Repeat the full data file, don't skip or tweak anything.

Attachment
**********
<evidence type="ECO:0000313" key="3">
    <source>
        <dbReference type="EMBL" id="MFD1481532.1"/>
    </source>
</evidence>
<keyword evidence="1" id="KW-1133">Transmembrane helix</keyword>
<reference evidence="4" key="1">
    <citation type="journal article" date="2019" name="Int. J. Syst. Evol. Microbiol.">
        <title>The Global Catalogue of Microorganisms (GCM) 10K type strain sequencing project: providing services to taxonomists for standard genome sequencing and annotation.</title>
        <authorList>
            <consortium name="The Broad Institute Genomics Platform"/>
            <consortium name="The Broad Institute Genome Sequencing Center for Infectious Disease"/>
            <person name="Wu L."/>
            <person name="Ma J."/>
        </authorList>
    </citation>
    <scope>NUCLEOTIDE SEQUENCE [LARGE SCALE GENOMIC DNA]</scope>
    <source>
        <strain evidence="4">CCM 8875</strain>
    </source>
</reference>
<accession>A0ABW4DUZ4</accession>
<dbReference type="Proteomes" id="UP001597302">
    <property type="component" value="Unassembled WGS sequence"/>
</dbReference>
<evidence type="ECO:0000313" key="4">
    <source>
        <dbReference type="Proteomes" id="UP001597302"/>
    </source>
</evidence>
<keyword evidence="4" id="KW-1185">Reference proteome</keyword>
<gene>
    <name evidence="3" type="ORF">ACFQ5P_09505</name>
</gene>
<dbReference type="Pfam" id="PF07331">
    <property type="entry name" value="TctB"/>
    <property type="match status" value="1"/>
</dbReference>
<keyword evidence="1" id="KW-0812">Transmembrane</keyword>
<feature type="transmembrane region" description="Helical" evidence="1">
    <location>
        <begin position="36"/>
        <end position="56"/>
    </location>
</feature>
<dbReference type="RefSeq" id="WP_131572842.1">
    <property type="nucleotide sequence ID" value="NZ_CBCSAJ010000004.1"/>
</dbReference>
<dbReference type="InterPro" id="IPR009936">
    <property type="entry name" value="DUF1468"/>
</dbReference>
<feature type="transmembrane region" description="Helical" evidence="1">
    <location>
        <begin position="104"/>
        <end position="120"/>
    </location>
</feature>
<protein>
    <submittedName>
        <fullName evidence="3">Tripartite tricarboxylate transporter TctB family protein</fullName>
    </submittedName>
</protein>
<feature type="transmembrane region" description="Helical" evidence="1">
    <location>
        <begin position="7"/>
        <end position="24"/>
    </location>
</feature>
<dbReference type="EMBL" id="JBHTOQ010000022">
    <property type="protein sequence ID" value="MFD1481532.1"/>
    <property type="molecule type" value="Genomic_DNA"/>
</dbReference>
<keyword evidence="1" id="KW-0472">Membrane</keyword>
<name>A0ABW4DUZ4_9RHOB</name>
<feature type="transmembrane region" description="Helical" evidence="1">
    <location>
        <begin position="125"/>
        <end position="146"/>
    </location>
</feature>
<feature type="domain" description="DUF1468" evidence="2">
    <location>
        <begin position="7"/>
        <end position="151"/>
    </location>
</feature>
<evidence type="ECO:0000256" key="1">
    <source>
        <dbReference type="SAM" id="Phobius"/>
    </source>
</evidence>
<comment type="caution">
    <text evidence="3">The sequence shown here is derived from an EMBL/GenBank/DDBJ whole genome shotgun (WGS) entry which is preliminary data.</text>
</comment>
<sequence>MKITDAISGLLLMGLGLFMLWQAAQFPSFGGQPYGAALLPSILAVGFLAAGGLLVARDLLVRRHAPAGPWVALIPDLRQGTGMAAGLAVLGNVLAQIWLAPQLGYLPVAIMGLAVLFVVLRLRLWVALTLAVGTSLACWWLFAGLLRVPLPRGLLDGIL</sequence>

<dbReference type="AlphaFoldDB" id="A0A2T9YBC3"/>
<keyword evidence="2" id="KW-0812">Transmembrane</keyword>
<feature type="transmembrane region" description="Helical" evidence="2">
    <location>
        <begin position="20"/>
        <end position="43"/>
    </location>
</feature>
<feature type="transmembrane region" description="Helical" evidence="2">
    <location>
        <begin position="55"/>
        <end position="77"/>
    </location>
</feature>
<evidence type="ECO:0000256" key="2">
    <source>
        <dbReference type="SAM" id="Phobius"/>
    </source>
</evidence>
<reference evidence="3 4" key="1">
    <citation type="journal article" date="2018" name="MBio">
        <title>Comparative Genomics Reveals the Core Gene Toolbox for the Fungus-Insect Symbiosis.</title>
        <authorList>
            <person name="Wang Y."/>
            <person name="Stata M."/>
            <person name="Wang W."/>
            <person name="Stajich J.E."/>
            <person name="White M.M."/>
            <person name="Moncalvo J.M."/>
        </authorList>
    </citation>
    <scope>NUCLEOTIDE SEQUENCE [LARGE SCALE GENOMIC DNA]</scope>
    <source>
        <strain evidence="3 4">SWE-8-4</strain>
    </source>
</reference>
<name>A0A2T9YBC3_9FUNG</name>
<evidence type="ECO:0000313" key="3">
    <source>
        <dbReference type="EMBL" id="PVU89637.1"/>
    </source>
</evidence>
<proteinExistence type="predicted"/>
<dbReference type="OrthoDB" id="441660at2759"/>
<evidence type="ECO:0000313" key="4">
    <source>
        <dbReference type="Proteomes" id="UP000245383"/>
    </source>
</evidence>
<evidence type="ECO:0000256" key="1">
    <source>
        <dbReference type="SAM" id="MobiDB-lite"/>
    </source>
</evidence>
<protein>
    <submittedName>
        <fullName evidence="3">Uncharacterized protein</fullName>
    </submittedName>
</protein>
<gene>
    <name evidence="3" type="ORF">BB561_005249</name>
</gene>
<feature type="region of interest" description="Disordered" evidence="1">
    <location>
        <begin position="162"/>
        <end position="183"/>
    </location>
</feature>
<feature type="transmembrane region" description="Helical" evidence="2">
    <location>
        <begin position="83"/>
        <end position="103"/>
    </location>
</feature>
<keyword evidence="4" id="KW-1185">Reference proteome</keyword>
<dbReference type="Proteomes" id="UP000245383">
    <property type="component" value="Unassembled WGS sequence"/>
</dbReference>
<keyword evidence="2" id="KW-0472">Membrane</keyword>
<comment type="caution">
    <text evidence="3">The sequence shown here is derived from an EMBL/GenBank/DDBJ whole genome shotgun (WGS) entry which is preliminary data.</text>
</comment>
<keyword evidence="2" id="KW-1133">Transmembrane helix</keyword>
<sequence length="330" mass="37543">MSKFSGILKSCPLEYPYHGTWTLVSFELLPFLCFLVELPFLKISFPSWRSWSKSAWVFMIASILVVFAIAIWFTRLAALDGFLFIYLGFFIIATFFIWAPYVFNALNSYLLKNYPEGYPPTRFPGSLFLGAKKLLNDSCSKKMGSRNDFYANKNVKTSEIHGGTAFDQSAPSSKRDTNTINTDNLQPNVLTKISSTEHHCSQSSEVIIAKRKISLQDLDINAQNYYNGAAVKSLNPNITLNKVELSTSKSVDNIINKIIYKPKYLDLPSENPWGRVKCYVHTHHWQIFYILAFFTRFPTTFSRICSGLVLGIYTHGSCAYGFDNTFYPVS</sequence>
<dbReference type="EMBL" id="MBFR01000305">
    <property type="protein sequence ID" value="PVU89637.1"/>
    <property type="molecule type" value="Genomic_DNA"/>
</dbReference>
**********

<evidence type="ECO:0000313" key="3">
    <source>
        <dbReference type="EMBL" id="MFD1481532.1"/>
    </source>
</evidence>
<keyword evidence="1" id="KW-1133">Transmembrane helix</keyword>
<reference evidence="4" key="1">
    <citation type="journal article" date="2019" name="Int. J. Syst. Evol. Microbiol.">
        <title>The Global Catalogue of Microorganisms (GCM) 10K type strain sequencing project: providing services to taxonomists for standard genome sequencing and annotation.</title>
        <authorList>
            <consortium name="The Broad Institute Genomics Platform"/>
            <consortium name="The Broad Institute Genome Sequencing Center for Infectious Disease"/>
            <person name="Wu L."/>
            <person name="Ma J."/>
        </authorList>
    </citation>
    <scope>NUCLEOTIDE SEQUENCE [LARGE SCALE GENOMIC DNA]</scope>
    <source>
        <strain evidence="4">CCM 8875</strain>
    </source>
</reference>
<accession>A0ABW4DUZ4</accession>
<dbReference type="Proteomes" id="UP001597302">
    <property type="component" value="Unassembled WGS sequence"/>
</dbReference>
<evidence type="ECO:0000313" key="4">
    <source>
        <dbReference type="Proteomes" id="UP001597302"/>
    </source>
</evidence>
<keyword evidence="4" id="KW-1185">Reference proteome</keyword>
<gene>
    <name evidence="3" type="ORF">ACFQ5P_09505</name>
</gene>
<dbReference type="Pfam" id="PF07331">
    <property type="entry name" value="TctB"/>
    <property type="match status" value="1"/>
</dbReference>
<keyword evidence="1" id="KW-0812">Transmembrane</keyword>
<feature type="transmembrane region" description="Helical" evidence="1">
    <location>
        <begin position="36"/>
        <end position="56"/>
    </location>
</feature>
<dbReference type="RefSeq" id="WP_131572842.1">
    <property type="nucleotide sequence ID" value="NZ_CBCSAJ010000004.1"/>
</dbReference>
<dbReference type="InterPro" id="IPR009936">
    <property type="entry name" value="DUF1468"/>
</dbReference>
<feature type="transmembrane region" description="Helical" evidence="1">
    <location>
        <begin position="104"/>
        <end position="120"/>
    </location>
</feature>
<protein>
    <submittedName>
        <fullName evidence="3">Tripartite tricarboxylate transporter TctB family protein</fullName>
    </submittedName>
</protein>
<feature type="transmembrane region" description="Helical" evidence="1">
    <location>
        <begin position="7"/>
        <end position="24"/>
    </location>
</feature>
<dbReference type="EMBL" id="JBHTOQ010000022">
    <property type="protein sequence ID" value="MFD1481532.1"/>
    <property type="molecule type" value="Genomic_DNA"/>
</dbReference>
<keyword evidence="1" id="KW-0472">Membrane</keyword>
<name>A0ABW4DUZ4_9RHOB</name>
<feature type="transmembrane region" description="Helical" evidence="1">
    <location>
        <begin position="125"/>
        <end position="146"/>
    </location>
</feature>
<feature type="domain" description="DUF1468" evidence="2">
    <location>
        <begin position="7"/>
        <end position="151"/>
    </location>
</feature>
<evidence type="ECO:0000256" key="1">
    <source>
        <dbReference type="SAM" id="Phobius"/>
    </source>
</evidence>
<comment type="caution">
    <text evidence="3">The sequence shown here is derived from an EMBL/GenBank/DDBJ whole genome shotgun (WGS) entry which is preliminary data.</text>
</comment>
<sequence>MKITDAISGLLLMGLGLFMLWQAAQFPSFGGQPYGAALLPSILAVGFLAAGGLLVARDLLVRRHAPAGPWVALIPDLRQGTGMAAGLAVLGNVLAQIWLAPQLGYLPVAIMGLAVLFVVLRLRLWVALTLAVGTSLACWWLFAGLLRVPLPRGLLDGIL</sequence>

<dbReference type="AlphaFoldDB" id="A0A2T9YBC3"/>
<keyword evidence="2" id="KW-0812">Transmembrane</keyword>
<feature type="transmembrane region" description="Helical" evidence="2">
    <location>
        <begin position="20"/>
        <end position="43"/>
    </location>
</feature>
<feature type="transmembrane region" description="Helical" evidence="2">
    <location>
        <begin position="55"/>
        <end position="77"/>
    </location>
</feature>
<evidence type="ECO:0000256" key="2">
    <source>
        <dbReference type="SAM" id="Phobius"/>
    </source>
</evidence>
<reference evidence="3 4" key="1">
    <citation type="journal article" date="2018" name="MBio">
        <title>Comparative Genomics Reveals the Core Gene Toolbox for the Fungus-Insect Symbiosis.</title>
        <authorList>
            <person name="Wang Y."/>
            <person name="Stata M."/>
            <person name="Wang W."/>
            <person name="Stajich J.E."/>
            <person name="White M.M."/>
            <person name="Moncalvo J.M."/>
        </authorList>
    </citation>
    <scope>NUCLEOTIDE SEQUENCE [LARGE SCALE GENOMIC DNA]</scope>
    <source>
        <strain evidence="3 4">SWE-8-4</strain>
    </source>
</reference>
<name>A0A2T9YBC3_9FUNG</name>
<evidence type="ECO:0000313" key="3">
    <source>
        <dbReference type="EMBL" id="PVU89637.1"/>
    </source>
</evidence>
<proteinExistence type="predicted"/>
<dbReference type="OrthoDB" id="441660at2759"/>
<evidence type="ECO:0000313" key="4">
    <source>
        <dbReference type="Proteomes" id="UP000245383"/>
    </source>
</evidence>
<evidence type="ECO:0000256" key="1">
    <source>
        <dbReference type="SAM" id="MobiDB-lite"/>
    </source>
</evidence>
<protein>
    <submittedName>
        <fullName evidence="3">Uncharacterized protein</fullName>
    </submittedName>
</protein>
<gene>
    <name evidence="3" type="ORF">BB561_005249</name>
</gene>
<feature type="region of interest" description="Disordered" evidence="1">
    <location>
        <begin position="162"/>
        <end position="183"/>
    </location>
</feature>
<feature type="transmembrane region" description="Helical" evidence="2">
    <location>
        <begin position="83"/>
        <end position="103"/>
    </location>
</feature>
<keyword evidence="4" id="KW-1185">Reference proteome</keyword>
<dbReference type="Proteomes" id="UP000245383">
    <property type="component" value="Unassembled WGS sequence"/>
</dbReference>
<keyword evidence="2" id="KW-0472">Membrane</keyword>
<comment type="caution">
    <text evidence="3">The sequence shown here is derived from an EMBL/GenBank/DDBJ whole genome shotgun (WGS) entry which is preliminary data.</text>
</comment>
<keyword evidence="2" id="KW-1133">Transmembrane helix</keyword>
<sequence length="330" mass="37543">MSKFSGILKSCPLEYPYHGTWTLVSFELLPFLCFLVELPFLKISFPSWRSWSKSAWVFMIASILVVFAIAIWFTRLAALDGFLFIYLGFFIIATFFIWAPYVFNALNSYLLKNYPEGYPPTRFPGSLFLGAKKLLNDSCSKKMGSRNDFYANKNVKTSEIHGGTAFDQSAPSSKRDTNTINTDNLQPNVLTKISSTEHHCSQSSEVIIAKRKISLQDLDINAQNYYNGAAVKSLNPNITLNKVELSTSKSVDNIINKIIYKPKYLDLPSENPWGRVKCYVHTHHWQIFYILAFFTRFPTTFSRICSGLVLGIYTHGSCAYGFDNTFYPVS</sequence>
<dbReference type="EMBL" id="MBFR01000305">
    <property type="protein sequence ID" value="PVU89637.1"/>
    <property type="molecule type" value="Genomic_DNA"/>
</dbReference>